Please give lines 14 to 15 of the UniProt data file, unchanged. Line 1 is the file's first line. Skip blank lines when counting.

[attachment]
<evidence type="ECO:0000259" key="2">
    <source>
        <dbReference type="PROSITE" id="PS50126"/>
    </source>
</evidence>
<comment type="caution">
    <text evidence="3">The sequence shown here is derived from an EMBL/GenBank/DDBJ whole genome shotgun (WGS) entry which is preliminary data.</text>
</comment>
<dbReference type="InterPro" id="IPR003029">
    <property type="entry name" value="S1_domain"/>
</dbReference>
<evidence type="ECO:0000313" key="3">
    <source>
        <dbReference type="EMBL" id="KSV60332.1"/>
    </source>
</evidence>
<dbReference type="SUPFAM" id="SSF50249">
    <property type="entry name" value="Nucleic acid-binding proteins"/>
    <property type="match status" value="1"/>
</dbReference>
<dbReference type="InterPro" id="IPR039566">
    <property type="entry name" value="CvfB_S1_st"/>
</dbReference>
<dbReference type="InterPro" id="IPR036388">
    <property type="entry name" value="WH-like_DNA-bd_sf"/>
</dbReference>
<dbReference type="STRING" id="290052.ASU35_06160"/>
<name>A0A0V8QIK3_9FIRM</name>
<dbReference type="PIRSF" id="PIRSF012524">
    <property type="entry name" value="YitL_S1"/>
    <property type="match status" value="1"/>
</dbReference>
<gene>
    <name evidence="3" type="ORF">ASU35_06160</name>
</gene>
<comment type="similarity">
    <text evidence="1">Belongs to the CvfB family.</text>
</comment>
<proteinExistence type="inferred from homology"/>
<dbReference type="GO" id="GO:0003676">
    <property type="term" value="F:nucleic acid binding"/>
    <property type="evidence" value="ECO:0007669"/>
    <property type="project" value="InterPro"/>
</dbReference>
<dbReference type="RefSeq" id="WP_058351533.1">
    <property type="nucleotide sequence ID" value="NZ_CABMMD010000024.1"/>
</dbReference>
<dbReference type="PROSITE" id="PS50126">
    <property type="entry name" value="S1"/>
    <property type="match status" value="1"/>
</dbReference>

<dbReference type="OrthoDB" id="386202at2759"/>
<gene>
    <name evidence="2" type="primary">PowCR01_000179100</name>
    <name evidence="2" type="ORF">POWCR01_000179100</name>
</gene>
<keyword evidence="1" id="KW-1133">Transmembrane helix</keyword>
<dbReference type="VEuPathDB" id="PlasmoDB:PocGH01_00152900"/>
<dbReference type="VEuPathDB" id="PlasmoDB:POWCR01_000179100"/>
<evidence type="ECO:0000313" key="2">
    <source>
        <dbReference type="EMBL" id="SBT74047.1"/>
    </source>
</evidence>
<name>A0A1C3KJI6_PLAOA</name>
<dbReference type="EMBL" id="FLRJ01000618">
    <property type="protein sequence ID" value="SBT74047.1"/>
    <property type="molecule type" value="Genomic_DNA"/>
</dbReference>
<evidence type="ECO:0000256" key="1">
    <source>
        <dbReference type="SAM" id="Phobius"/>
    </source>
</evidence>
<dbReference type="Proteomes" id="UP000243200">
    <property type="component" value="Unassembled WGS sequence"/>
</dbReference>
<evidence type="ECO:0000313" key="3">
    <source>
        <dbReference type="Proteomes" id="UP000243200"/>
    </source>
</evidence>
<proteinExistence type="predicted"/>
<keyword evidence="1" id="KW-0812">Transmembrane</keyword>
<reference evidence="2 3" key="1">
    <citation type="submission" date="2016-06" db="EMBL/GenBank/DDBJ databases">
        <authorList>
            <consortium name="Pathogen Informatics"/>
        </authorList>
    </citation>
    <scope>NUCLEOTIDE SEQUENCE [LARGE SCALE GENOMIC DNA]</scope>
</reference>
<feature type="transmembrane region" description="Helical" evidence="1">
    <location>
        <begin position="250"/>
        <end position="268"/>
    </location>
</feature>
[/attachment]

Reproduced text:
        <dbReference type="EMBL" id="KSV60332.1"/>
    </source>